If you are relocating for a new job in Canada some of the expenses you incur in relation to the move are tax deductible. Moving comes with a lot of different kinds of stressors, life changes and it comes with a financial cost. But can you write off moving expenses for a new job? Being a Canadian resident who is required to change their location of residence due to new employment or change in employment location, as well as for business purposes, you may be eligible for moving expenses tax deductibles. To be eligible to claim these expenses tax deductibles the Income Tax Act states that you are required to move at least 40 kilometers closer to your new employment or business location. This could mean a move to a new province or transfer over to another location within the same company. You could also be moving within the same province – the only requirement really is that your move is at least 40 kilometers closer to your new place of employment or business. You can claim the moving expenses tax deductibles whether you are a homeowner or a tenant- the claims are basically the same as long as you meet the requirement, you are eligible to deduct the expenses listed below on your personal tax return.
For your expenses, CRA requires line 21900 – Moving Expenses to be filled out. Please note prior to 2019 this ling was 219. Form T1-M Moving Expenses Deduction must also be filled out. When filing these claims, you are not required to keep a detailed record of all your expenses or receipts but the Canada Revenue Agency (CRA) can still request that you provide documentation for these expenses. It is always in your best interest to keep these records on file.
What moving expenses can I claim on my taxes in Canada?
Tax deductible moving expenses include:
- Reasonable travel costs for you and your household members including airfare, train/bus tickets, vehicle rentals and personal vehicle expenses if you drive yourself (This also includes a boat or recreational trailers).
- The costs of transporting or storing household items.
- The costs of meals and accommodations near the old location or the new location for a period not exceeding 15 days.
- Lease cancellation and selling costs of old residence.
- If you are selling the old residence the cost of legal expenses, transfer taxes and registration taxes in relation to the new residence (excluding HST and other sales taxes which are not deductible).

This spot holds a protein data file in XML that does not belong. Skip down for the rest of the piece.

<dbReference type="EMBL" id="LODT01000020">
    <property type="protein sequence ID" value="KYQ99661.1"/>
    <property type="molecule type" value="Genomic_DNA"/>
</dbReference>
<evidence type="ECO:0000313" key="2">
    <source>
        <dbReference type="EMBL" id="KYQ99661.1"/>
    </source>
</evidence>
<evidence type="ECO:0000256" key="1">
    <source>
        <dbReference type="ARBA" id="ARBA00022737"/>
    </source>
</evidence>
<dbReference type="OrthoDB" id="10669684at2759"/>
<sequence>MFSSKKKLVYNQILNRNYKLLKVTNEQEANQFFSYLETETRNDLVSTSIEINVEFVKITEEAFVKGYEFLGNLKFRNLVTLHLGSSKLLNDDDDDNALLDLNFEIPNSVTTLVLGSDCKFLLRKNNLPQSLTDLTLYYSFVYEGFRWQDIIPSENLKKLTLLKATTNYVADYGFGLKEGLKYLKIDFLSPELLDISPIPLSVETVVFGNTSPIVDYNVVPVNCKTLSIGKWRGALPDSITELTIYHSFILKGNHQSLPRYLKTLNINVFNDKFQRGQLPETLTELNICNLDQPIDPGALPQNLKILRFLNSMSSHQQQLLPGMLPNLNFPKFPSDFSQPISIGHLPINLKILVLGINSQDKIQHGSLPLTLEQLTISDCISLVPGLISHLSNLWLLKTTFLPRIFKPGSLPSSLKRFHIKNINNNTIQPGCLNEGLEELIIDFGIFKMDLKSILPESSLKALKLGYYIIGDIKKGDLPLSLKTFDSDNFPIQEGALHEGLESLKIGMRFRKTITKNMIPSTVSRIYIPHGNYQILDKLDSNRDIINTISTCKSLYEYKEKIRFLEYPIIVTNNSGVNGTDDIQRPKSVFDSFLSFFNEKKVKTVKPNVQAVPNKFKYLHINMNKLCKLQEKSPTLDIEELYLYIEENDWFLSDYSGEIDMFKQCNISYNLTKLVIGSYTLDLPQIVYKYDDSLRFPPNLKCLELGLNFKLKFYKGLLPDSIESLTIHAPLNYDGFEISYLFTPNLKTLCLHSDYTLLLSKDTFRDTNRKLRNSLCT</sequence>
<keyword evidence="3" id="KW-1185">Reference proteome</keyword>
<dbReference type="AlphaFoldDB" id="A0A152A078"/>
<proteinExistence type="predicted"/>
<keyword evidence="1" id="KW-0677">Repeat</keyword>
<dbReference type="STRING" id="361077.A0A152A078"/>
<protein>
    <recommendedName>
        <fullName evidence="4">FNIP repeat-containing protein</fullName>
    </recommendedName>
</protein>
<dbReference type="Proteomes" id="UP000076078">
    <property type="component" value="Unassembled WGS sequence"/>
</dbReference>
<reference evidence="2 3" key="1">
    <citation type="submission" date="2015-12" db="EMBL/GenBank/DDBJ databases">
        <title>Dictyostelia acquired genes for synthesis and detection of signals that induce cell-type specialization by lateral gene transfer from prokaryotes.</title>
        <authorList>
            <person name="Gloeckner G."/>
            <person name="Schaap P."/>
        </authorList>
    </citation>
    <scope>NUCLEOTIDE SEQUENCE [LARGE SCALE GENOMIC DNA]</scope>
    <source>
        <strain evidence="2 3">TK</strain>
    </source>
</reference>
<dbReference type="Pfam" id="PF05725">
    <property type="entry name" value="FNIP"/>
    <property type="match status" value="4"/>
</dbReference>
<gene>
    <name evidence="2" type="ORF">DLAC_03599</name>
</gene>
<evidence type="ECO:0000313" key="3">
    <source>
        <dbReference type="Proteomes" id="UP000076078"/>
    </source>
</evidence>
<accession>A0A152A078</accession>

- Mortgage interest, property taxes, insurance, the cost of heating and utilities for the old residence, up to a maximum of $5,000. During the period in which these expenses are incurred the old residence cannot be rented to a tenant and cannot be occupied by you or your household members. In addition, you should be making reasonable efforts to sell the property during this period.
- The costs to revise legal documents for your new address, replacing driver’s licenses and connecting and disconnecting utilities.
Note that if your employer reimburses you for certain moving costs, those amounts should be factored in when claiming your expenses tax deductibles.
Tax Tip 1: Your reasonable claim should be deducted from the employment or self-employment income earned when at the new location.
Tax Tip 2: You can claim personal vehicle and meal expenses without receipts. If you are in Ontario and you drive your own car to the new location, you can deduct 57 cents per km for the move. Your per kilometer cost depends on the province or territory your travel begins. Costs vary from 48.5 cents for Alberta to Yukon’s 65 cents. You can also deduct $51 per day for meals in the course of moving, for each household member, up to a maximum of 15 days. The CRA updates the standardized meal and travel expenses every year. For the most up to date rates please speak to SRJ Chartered Professional Accountants.
Tax Tip 3: Each move is considered separately. A second move back to your original location and the original employer would also qualify for moving expenses even if it occurred in the same taxation year as the first move.
Tax Tip 4: If you are selling your residence to move to a new job always deduct the selling expenses as moving expenses instead of adding it to the cost of the residence for capital gains purposes. In this way, you will benefit from a full deduction on your income tax return.
Tax Tip 5: The expenses listed above are not exhaustive. Your accountant can advise you if you believe you have other costs that may qualify as moving expenses.
Tax Tip 6: There are certain costs that are not eligible to be claimed by the Canada Revenue Agency (CRA). Some of these limitations are as follows:
- Renovation costs to make the previous residence more saleable.
- Losses on the sale of the previous residence.
- Costs associated with job-hunting and house-hunting (this includes trips to a new city/province to look for residence)
- Mail forwarding expenses
- Mortgage default insurance
- For a more detailed list of what is not claimable please speak to your financial advisor.
SRJ Chartered Professional Accountants, located in Toronto and Mississauga, can help you prepare your Canadian tax return and claim all the expenses you are entitled to. Contact SRJ Chartered Professional Accountants for more tax tips by email at firstname.lastname@example.org or call us at 647-725-2537 for a consultation.
Frequently Asked Questions
Can you write off moving expenses for a new job?
You may be eligible for moving costs depending on whether you meet the 40-kilometre moving requirement.
What moving expenses can I claim on my taxes in Canada?
Please see the list above for eligible claims on expenses when moving for new employment.
When can you claim moving expenses CRA?
Please speak to your financial advisor on when you can claim your expenses.
How much can I deduct for moving expenses?
This varies from province to province and case by case. Please speak to SRJ Chartered Professional Accountants to know how much you can deduct for your expenses.